Shelby, a Hoover fellow at Stanford since 1994, speaks from first-hand experience during the civil rights movement of the 1950s and 1960s. Earlier this month, Steele spoke with Hoover Director Tom Gilligan during one of its virtual briefings on race in America. It's one of his areas of expertise.
He contrasted what he described as the great moral causes of the 1960s -- civil rights for Blacks, equal opportunities for women and the Vietnam War -- with the racial unrest of today. His view is the protesters really don't know what they want and what they stand for.
He believes there has been significant progress over the last 60 years in civil rights and opportunities for women. There's still more to be done.
Steele said that during the 1960s non-violent protest marchers dressed in their Sunday best and organizers insisted that people were polite or they were asked to leave.
He readily identified the No. 1 "authentic challenge -- the absolute collapse of the Black family. There's no hope if Black America does not address this problem." The collapse of the Black family stems directly from the Great Society social programs that began in the 1960s. There's been multiple generations of Black children raised without a father in the house.
Bob Woodson, another Black man, established the Woodson Center in Washington, D.C. in 1991 to help under-served communities help themselves. In an interview, he pointed out that throughout centuries of slavery and then after the Civil War, Black children were raised by intact families with a mom and a dad. That was true for 70% of Black children through the 1950s and into the 1960s. Today 75% of Black babies are born out of wedlock.
When asked about the Left and its appeal to Black voters, he said that they needed Black people to be "victims" so they could expand the government programs. He suggested the way to have productive conversations with Black leaders was to acknowledge the centuries of suffering and recognize their talent for survival in awful conditions. The civil rights movement "transformed the moral character of western civilization."
Steele said the Black community needs to focus on intact families and education. If a fourth-grader cannot read, he or she has an extremely limited future. Steele said his grandfather was born a slave and he would not take reparations if they were offered.
As a conservative, his view of the solution centers on individual freedom, individual freedom and responsible citizenship.
He also labeled the New York Times' 1619 Project as "politicizing history." The project retells American history from the date the first slaves arrived from Africa. It's being countered by the Woodson Center's 1776 Group of distinguished Black scholars and conservatives that is embracing the United States history.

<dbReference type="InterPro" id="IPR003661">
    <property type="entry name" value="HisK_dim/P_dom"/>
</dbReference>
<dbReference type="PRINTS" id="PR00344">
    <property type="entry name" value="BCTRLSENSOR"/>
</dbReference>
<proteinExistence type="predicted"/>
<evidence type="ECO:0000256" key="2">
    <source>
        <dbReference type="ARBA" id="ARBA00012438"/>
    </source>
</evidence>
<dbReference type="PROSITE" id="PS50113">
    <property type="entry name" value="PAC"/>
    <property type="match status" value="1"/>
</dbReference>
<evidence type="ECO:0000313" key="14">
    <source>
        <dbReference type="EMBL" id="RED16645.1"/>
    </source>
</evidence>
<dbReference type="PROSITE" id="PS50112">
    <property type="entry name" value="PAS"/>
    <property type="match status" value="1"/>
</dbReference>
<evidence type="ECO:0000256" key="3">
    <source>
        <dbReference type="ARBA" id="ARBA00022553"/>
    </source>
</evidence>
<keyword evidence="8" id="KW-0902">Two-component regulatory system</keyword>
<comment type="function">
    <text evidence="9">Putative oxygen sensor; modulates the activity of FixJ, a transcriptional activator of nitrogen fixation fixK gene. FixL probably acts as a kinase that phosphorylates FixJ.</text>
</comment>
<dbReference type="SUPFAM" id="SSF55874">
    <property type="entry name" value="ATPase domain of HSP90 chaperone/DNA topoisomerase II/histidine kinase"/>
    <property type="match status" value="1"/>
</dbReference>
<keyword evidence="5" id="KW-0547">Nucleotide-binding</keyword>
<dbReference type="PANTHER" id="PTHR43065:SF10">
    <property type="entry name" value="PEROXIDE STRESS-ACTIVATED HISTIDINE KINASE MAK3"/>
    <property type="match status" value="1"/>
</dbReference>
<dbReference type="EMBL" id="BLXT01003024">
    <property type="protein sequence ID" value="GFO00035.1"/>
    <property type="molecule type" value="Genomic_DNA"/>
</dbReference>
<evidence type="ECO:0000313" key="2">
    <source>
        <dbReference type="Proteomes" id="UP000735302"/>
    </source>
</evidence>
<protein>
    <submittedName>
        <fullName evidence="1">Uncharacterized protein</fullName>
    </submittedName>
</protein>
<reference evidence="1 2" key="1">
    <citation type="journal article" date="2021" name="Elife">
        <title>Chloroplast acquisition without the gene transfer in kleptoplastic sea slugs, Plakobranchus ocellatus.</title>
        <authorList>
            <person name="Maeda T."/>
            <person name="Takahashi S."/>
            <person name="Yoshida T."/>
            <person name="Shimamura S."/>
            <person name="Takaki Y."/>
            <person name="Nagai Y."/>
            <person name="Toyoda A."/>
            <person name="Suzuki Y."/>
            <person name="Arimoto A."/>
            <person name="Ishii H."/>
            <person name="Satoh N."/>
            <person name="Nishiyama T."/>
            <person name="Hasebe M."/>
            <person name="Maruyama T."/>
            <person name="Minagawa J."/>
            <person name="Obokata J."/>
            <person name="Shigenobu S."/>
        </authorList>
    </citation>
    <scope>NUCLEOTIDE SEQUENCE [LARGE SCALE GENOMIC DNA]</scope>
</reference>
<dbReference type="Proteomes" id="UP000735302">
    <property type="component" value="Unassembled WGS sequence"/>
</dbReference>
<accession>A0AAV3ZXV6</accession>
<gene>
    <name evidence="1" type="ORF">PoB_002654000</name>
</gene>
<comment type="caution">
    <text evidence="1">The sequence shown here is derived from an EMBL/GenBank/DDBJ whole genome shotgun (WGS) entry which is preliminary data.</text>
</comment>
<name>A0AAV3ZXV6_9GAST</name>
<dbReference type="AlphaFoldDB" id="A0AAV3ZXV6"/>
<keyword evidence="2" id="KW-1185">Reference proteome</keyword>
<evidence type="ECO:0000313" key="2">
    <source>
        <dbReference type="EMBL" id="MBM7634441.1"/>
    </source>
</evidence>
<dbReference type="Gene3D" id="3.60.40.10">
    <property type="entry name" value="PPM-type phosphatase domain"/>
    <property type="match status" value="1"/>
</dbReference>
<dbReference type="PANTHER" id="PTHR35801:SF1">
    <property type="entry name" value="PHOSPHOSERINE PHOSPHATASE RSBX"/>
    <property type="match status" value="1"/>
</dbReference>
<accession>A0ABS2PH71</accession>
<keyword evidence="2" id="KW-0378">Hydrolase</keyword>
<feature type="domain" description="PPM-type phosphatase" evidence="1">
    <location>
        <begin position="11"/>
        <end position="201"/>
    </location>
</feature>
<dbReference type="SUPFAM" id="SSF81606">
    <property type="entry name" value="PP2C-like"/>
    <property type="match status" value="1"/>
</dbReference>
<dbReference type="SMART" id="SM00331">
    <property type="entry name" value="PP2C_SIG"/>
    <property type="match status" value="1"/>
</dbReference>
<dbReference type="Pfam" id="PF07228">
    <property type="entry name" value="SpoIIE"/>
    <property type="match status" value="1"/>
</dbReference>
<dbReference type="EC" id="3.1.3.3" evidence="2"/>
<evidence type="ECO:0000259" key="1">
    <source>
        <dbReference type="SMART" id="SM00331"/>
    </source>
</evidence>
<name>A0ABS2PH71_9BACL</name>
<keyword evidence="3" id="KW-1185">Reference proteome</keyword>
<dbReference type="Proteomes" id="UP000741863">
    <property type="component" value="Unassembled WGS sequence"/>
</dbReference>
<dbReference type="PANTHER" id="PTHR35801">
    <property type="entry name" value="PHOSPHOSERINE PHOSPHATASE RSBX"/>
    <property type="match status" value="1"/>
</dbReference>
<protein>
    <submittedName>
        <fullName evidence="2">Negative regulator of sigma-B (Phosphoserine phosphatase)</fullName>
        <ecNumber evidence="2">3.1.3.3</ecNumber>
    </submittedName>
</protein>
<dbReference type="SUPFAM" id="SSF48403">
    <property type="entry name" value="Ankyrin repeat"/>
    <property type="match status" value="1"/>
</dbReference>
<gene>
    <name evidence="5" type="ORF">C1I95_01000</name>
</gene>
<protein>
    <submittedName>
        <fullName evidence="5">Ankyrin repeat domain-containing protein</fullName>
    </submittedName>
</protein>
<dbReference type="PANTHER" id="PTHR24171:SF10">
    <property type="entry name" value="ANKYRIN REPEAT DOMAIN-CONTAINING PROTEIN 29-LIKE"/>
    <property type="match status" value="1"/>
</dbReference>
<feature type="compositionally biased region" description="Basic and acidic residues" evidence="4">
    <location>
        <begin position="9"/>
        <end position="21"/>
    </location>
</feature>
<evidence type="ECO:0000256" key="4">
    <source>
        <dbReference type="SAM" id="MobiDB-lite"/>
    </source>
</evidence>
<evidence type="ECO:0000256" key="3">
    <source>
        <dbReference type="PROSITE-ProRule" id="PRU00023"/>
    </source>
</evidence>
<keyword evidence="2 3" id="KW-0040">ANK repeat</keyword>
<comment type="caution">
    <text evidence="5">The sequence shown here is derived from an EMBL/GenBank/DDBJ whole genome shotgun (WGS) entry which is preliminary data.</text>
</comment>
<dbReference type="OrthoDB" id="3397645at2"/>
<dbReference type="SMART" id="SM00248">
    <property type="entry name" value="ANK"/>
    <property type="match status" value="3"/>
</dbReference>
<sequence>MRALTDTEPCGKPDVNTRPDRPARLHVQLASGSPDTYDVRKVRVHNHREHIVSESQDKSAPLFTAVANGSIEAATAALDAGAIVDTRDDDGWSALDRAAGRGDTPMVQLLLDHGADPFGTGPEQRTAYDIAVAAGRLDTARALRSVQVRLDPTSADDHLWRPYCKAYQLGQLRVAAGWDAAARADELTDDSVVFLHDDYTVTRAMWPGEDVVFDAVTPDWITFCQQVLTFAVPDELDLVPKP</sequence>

In the conclusion of last week's blog, I noted how complicated the issue is with so many layers. My opinion has not changed. Quality information from a variety of viewpoints is always helpful.
I watched NBC's "Conversation on Race and Sports in America" that aired Monday evening. It featured two panels of golfers from the American Century Championship held at Edgewood Tahoe on the shore of Lake Tahoe.
Panelists included Stephen Curry, Charles Barkley, golf long-drive champion Troy Mullin, Hall-of-Fame shortstop Ozzie Smith, retired shortstop Jimmy Rollins, tennis champion James Blake, Vikings tight end Kyle Rudolph (the only white man) and Chargers head coach Anthony Lynn.
To a man, they all described "having the talk" with their sons about how to react so they stay alive when they are stopped by police. Rollins described being stopped on suspicion of driving a stolen vehicle and having eight guns trained on him here in the East Bay.
Blake told about being tackled by a police officer while he was walking down the street. He survived that encounter and asked that the officer be fired. Instead the officer was docked five vacation days -- what Blake was told was the standard penalty for that type of violation.
For most of the panelists, they said that this type of incident has broken trust between the Black community and the police departments. It's sad to see what a few bad officers have done to a noble profession.
Barkley, in his usual blunt manner, summed it up saying get over the past -- the racism has been going on for 400 years and the situation is much better now with a need for more improvement. He and others stressed education as the key, a sentiment that Curry shared as he and Rollins emphasized voting at every level. There was also a uniform call for police reform (Blake pointed out what awful marketing "Defund the Police" is).
What would be interesting is a panel with Steele, Barkley, Rollins and Curry.